By Lisa Johnston
New products on display at the American International Toy Fair, held in N
LeapFrog may be using last month’s Toy Fair to hype its upcoming Fly pentop computer, but the company would rather not call it a toy.
The Fly, shipping this fall with a $99 suggested retail price, is a combination educational learning aid and gaming device. Shaped like an oversized pen, the Fly uses pattern-recognition technology tied to a tiny digital camera mounted on the pen’s writing tip that reads what a person writes. Unlike other pen-based reading-recognition technologies, the Fly does not scan the words and use optical character recognition software to translate. Instead the user must use special “Fly Paper” that is embossed with thousands of tiny black dots that the Fly’s camera reads in a fancy game of connect the dots.
The device has the ability to not only read, but recognize patterns. One application allows the user to draw a calculator on the paper with all the usual numbers and mathematical symbols. The user can then press nine plus one and the pen will announce the answer. The user can also draw a small piano keyboard, creating music by pushing the “keys.”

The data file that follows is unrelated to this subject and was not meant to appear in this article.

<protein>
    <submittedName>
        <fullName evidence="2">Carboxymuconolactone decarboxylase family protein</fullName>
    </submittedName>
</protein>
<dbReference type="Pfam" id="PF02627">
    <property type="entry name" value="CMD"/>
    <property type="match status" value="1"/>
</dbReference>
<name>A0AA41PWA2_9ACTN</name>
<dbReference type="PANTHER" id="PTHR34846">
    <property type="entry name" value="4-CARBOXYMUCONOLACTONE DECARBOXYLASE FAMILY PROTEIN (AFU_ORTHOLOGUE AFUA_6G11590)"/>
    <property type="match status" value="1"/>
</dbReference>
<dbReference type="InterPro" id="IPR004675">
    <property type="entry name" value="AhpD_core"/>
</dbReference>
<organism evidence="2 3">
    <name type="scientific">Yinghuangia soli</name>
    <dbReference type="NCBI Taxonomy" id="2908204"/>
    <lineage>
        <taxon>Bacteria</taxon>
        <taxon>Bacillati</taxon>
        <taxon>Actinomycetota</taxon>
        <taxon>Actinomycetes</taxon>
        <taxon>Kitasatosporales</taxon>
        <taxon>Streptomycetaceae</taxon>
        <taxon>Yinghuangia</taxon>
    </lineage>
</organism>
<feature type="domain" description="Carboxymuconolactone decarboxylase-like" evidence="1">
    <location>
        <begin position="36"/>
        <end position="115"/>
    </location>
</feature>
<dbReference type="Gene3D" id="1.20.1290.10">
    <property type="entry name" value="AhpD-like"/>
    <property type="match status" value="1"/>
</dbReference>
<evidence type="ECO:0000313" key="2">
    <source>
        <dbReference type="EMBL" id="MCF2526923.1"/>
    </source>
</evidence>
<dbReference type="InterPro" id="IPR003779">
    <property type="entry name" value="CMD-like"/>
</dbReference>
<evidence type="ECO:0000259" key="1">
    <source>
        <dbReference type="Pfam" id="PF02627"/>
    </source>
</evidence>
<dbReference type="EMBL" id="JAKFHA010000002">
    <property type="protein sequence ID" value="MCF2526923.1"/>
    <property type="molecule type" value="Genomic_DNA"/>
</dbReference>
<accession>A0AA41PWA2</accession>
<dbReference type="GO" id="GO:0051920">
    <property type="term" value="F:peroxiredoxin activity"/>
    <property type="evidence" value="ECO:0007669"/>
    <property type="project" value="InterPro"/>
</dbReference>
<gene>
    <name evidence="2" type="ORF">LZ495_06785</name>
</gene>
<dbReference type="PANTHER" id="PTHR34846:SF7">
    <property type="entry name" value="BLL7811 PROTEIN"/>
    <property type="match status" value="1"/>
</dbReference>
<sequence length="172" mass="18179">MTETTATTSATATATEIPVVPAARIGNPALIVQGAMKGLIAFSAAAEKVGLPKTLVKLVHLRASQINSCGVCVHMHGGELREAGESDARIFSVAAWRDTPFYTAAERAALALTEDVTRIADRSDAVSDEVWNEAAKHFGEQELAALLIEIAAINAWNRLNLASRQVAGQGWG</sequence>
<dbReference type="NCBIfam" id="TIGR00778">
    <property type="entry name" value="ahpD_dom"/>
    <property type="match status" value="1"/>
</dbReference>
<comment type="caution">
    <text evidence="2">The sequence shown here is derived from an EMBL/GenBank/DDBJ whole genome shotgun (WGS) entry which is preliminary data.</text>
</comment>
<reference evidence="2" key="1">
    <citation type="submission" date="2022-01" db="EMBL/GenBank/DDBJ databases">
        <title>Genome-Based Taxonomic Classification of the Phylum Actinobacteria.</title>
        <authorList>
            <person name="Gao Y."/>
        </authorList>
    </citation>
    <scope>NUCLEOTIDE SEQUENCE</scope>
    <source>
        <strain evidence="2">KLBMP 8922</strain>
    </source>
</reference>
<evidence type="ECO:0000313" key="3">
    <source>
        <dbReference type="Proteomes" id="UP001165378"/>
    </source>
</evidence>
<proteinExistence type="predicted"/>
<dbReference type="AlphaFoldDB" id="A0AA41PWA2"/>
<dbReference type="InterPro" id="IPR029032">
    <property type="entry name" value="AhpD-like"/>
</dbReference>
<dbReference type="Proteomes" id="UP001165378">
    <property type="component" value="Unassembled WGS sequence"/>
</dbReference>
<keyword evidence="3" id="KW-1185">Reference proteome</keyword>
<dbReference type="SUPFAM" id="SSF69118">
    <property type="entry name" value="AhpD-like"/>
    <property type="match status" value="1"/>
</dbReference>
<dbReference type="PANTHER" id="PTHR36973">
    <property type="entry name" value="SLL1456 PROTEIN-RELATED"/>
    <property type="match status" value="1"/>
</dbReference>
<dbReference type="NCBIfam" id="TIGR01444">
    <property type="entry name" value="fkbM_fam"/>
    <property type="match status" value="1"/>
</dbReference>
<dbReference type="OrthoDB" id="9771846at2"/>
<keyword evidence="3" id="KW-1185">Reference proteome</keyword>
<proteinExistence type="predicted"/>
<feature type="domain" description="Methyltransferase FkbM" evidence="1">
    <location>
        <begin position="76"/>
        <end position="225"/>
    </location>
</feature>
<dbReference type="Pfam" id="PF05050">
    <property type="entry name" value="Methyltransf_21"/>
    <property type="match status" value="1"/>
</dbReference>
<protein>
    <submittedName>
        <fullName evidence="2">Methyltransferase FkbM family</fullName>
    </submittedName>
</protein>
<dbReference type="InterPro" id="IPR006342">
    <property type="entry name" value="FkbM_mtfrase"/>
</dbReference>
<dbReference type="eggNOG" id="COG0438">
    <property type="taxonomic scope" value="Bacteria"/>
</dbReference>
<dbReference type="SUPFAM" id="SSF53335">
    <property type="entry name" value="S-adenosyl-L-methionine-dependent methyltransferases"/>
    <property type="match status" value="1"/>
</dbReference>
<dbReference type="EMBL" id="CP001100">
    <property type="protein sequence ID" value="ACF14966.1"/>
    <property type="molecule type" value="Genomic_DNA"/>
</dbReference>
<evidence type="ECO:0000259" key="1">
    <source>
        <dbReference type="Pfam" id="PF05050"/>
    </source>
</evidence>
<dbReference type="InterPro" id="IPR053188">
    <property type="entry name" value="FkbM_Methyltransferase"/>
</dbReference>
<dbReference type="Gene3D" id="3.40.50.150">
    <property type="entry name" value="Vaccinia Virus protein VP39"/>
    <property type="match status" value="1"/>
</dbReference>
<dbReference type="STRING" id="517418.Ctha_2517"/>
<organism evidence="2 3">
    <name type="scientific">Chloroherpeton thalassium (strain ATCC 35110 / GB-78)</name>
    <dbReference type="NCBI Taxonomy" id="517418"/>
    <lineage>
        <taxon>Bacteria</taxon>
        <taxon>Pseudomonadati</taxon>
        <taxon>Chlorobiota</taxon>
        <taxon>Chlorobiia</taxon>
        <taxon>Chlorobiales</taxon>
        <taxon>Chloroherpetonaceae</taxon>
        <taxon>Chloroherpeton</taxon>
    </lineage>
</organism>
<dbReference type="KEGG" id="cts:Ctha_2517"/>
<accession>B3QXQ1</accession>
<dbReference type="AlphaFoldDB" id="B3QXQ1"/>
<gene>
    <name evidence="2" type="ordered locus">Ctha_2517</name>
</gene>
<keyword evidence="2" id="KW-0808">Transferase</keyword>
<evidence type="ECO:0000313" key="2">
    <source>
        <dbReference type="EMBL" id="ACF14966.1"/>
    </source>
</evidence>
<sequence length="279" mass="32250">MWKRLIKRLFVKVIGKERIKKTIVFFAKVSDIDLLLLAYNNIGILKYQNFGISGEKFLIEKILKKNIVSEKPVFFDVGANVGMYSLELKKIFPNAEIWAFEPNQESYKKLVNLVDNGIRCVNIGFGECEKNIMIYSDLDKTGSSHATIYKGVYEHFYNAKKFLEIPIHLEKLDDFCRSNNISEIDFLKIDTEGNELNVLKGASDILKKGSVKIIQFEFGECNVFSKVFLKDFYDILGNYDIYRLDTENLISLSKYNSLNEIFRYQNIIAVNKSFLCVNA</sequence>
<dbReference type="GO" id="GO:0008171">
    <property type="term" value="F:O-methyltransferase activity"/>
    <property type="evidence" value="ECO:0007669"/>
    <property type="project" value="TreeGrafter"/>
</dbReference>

Officially introduced in January, the Fly is intended for “tweens” or kids between the ages of eight and 14, said Alex Chisholm, LeapFrog’s content director, and these consumers are not interested in buying a gadget of any type in a toy store. Instead these image-conscious consumers want to shop in places like Best Buy, Circuit City or Target’s game area, he said. Tweens’ desire to divorce themselves from their younger counterparts is so strong that LeapFrog will downplay its branding and not put its usual frog logo on the device.
LeapFrog is best known for its lines of learning aides for preschoolers.
The Fly is also a learning device, albeit more advanced than its usual products. The initial Fly will come with math and spelling applications and a follow-up model will feature an interactive journal for girls and a game based on specially made baseball cards for boys. Chisholm said attracting boys to the device was very difficult because they are primarily interested in TV and video games and not a game that uses a board.
The company has developed a 4-foot tall end cap called the Fly Zone that will serve as a repository for the Fly, its software and accessories. Placement of the end cap is still being worked out, but it would likely fall between a store’s CE and game area.
LeapFrog is encouraging the development of third-party software, which can be added to the Fly via a clip on memory module, and accessories like Fly Paper books. In addition, the company is working with Hewlett-Packard to develop printable Fly Paper, Chisholm said.
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